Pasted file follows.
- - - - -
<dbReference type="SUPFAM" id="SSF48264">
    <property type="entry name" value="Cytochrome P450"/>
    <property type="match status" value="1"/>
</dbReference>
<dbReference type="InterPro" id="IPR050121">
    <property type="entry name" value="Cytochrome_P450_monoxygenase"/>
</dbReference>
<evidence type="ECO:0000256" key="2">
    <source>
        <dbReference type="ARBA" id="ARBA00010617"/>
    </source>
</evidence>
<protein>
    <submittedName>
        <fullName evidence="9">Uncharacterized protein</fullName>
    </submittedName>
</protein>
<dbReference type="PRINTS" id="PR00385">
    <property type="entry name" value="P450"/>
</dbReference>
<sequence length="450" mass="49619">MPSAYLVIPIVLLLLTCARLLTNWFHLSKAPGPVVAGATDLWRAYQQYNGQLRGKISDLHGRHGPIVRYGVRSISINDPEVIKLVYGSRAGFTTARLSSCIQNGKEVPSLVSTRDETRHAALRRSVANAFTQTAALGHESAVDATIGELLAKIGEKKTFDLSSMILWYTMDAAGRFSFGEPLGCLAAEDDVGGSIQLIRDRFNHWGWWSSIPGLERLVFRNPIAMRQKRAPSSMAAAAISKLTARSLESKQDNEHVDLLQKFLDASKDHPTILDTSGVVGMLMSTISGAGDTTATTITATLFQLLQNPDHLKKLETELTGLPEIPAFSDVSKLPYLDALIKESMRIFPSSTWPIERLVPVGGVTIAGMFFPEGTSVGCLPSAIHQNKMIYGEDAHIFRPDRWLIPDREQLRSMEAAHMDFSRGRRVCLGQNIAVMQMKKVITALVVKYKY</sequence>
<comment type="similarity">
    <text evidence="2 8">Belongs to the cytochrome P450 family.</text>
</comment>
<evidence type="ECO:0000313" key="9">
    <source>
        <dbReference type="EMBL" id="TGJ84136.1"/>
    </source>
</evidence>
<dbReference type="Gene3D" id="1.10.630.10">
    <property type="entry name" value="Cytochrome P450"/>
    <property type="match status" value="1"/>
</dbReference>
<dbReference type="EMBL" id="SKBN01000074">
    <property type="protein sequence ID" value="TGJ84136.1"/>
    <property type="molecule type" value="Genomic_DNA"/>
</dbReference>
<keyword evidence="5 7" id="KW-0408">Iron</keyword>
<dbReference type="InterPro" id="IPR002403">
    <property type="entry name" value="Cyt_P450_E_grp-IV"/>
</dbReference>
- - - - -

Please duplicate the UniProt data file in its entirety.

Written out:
<dbReference type="SUPFAM" id="SSF48264">
    <property type="entry name" value="Cytochrome P450"/>
    <property type="match status" value="1"/>
</dbReference>
<dbReference type="InterPro" id="IPR050121">
    <property type="entry name" value="Cytochrome_P450_monoxygenase"/>
</dbReference>
<evidence type="ECO:0000256" key="2">
    <source>
        <dbReference type="ARBA" id="ARBA00010617"/>
    </source>
</evidence>
<protein>
    <submittedName>
        <fullName evidence="9">Uncharacterized protein</fullName>
    </submittedName>
</protein>
<dbReference type="PRINTS" id="PR00385">
    <property type="entry name" value="P450"/>
</dbReference>
<sequence length="450" mass="49619">MPSAYLVIPIVLLLLTCARLLTNWFHLSKAPGPVVAGATDLWRAYQQYNGQLRGKISDLHGRHGPIVRYGVRSISINDPEVIKLVYGSRAGFTTARLSSCIQNGKEVPSLVSTRDETRHAALRRSVANAFTQTAALGHESAVDATIGELLAKIGEKKTFDLSSMILWYTMDAAGRFSFGEPLGCLAAEDDVGGSIQLIRDRFNHWGWWSSIPGLERLVFRNPIAMRQKRAPSSMAAAAISKLTARSLESKQDNEHVDLLQKFLDASKDHPTILDTSGVVGMLMSTISGAGDTTATTITATLFQLLQNPDHLKKLETELTGLPEIPAFSDVSKLPYLDALIKESMRIFPSSTWPIERLVPVGGVTIAGMFFPEGTSVGCLPSAIHQNKMIYGEDAHIFRPDRWLIPDREQLRSMEAAHMDFSRGRRVCLGQNIAVMQMKKVITALVVKYKY</sequence>
<comment type="similarity">
    <text evidence="2 8">Belongs to the cytochrome P450 family.</text>
</comment>
<evidence type="ECO:0000313" key="9">
    <source>
        <dbReference type="EMBL" id="TGJ84136.1"/>
    </source>
</evidence>
<dbReference type="Gene3D" id="1.10.630.10">
    <property type="entry name" value="Cytochrome P450"/>
    <property type="match status" value="1"/>
</dbReference>
<dbReference type="EMBL" id="SKBN01000074">
    <property type="protein sequence ID" value="TGJ84136.1"/>
    <property type="molecule type" value="Genomic_DNA"/>
</dbReference>
<keyword evidence="5 7" id="KW-0408">Iron</keyword>
<dbReference type="InterPro" id="IPR002403">
    <property type="entry name" value="Cyt_P450_E_grp-IV"/>
</dbReference>